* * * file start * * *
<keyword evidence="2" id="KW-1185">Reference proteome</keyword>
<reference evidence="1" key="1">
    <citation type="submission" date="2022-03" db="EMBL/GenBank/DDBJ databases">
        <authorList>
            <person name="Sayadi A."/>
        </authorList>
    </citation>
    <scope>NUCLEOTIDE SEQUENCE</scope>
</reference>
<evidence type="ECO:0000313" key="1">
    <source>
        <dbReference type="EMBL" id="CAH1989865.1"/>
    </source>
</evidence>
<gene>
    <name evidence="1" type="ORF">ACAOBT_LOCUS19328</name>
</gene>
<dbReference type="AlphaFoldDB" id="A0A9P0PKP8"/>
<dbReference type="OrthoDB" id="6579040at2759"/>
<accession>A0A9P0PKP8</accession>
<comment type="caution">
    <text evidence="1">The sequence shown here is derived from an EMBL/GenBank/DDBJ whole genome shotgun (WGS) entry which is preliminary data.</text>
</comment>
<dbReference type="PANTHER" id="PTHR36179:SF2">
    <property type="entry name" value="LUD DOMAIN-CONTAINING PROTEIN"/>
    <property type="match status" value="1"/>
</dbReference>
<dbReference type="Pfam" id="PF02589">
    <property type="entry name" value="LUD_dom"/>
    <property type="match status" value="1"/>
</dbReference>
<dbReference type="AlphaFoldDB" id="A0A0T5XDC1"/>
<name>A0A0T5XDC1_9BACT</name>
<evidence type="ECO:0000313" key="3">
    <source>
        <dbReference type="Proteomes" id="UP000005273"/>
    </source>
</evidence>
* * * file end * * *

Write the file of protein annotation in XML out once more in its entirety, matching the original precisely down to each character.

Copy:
<keyword evidence="2" id="KW-1185">Reference proteome</keyword>
<reference evidence="1" key="1">
    <citation type="submission" date="2022-03" db="EMBL/GenBank/DDBJ databases">
        <authorList>
            <person name="Sayadi A."/>
        </authorList>
    </citation>
    <scope>NUCLEOTIDE SEQUENCE</scope>
</reference>
<evidence type="ECO:0000313" key="1">
    <source>
        <dbReference type="EMBL" id="CAH1989865.1"/>
    </source>
</evidence>
<gene>
    <name evidence="1" type="ORF">ACAOBT_LOCUS19328</name>
</gene>
<dbReference type="AlphaFoldDB" id="A0A9P0PKP8"/>
<dbReference type="OrthoDB" id="6579040at2759"/>
<accession>A0A9P0PKP8</accession>
<comment type="caution">
    <text evidence="1">The sequence shown here is derived from an EMBL/GenBank/DDBJ whole genome shotgun (WGS) entry which is preliminary data.</text>
</comment>
<dbReference type="PANTHER" id="PTHR36179:SF2">
    <property type="entry name" value="LUD DOMAIN-CONTAINING PROTEIN"/>
    <property type="match status" value="1"/>
</dbReference>
<dbReference type="Pfam" id="PF02589">
    <property type="entry name" value="LUD_dom"/>
    <property type="match status" value="1"/>
</dbReference>
<dbReference type="AlphaFoldDB" id="A0A0T5XDC1"/>
<name>A0A0T5XDC1_9BACT</name>
<evidence type="ECO:0000313" key="3">
    <source>
        <dbReference type="Proteomes" id="UP000005273"/>
    </source>
</evidence>